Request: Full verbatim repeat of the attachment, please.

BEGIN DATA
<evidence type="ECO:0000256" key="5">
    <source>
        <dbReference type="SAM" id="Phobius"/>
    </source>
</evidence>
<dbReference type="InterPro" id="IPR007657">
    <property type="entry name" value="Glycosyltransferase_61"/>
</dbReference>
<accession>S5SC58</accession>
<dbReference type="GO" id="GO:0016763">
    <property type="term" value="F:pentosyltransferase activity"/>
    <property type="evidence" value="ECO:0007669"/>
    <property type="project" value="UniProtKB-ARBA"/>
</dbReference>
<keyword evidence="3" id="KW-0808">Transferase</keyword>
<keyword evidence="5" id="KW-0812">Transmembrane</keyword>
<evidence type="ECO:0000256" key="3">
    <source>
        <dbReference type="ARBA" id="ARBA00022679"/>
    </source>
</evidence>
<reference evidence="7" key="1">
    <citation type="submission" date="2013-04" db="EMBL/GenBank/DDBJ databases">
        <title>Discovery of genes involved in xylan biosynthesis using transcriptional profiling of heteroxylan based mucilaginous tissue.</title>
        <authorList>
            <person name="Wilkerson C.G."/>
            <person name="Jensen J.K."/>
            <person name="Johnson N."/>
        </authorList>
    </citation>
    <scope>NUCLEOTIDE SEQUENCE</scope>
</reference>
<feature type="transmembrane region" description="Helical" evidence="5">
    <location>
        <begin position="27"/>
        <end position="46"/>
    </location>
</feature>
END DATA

<evidence type="ECO:0000256" key="5">
    <source>
        <dbReference type="SAM" id="Phobius"/>
    </source>
</evidence>
<dbReference type="InterPro" id="IPR007657">
    <property type="entry name" value="Glycosyltransferase_61"/>
</dbReference>
<accession>S5SC58</accession>
<dbReference type="GO" id="GO:0016763">
    <property type="term" value="F:pentosyltransferase activity"/>
    <property type="evidence" value="ECO:0007669"/>
    <property type="project" value="UniProtKB-ARBA"/>
</dbReference>
<keyword evidence="3" id="KW-0808">Transferase</keyword>
<keyword evidence="5" id="KW-0812">Transmembrane</keyword>
<evidence type="ECO:0000256" key="3">
    <source>
        <dbReference type="ARBA" id="ARBA00022679"/>
    </source>
</evidence>
<reference evidence="7" key="1">
    <citation type="submission" date="2013-04" db="EMBL/GenBank/DDBJ databases">
        <title>Discovery of genes involved in xylan biosynthesis using transcriptional profiling of heteroxylan based mucilaginous tissue.</title>
        <authorList>
            <person name="Wilkerson C.G."/>
            <person name="Jensen J.K."/>
            <person name="Johnson N."/>
        </authorList>
    </citation>
    <scope>NUCLEOTIDE SEQUENCE</scope>
</reference>
<feature type="transmembrane region" description="Helical" evidence="5">
    <location>
        <begin position="27"/>
        <end position="46"/>
    </location>
</feature>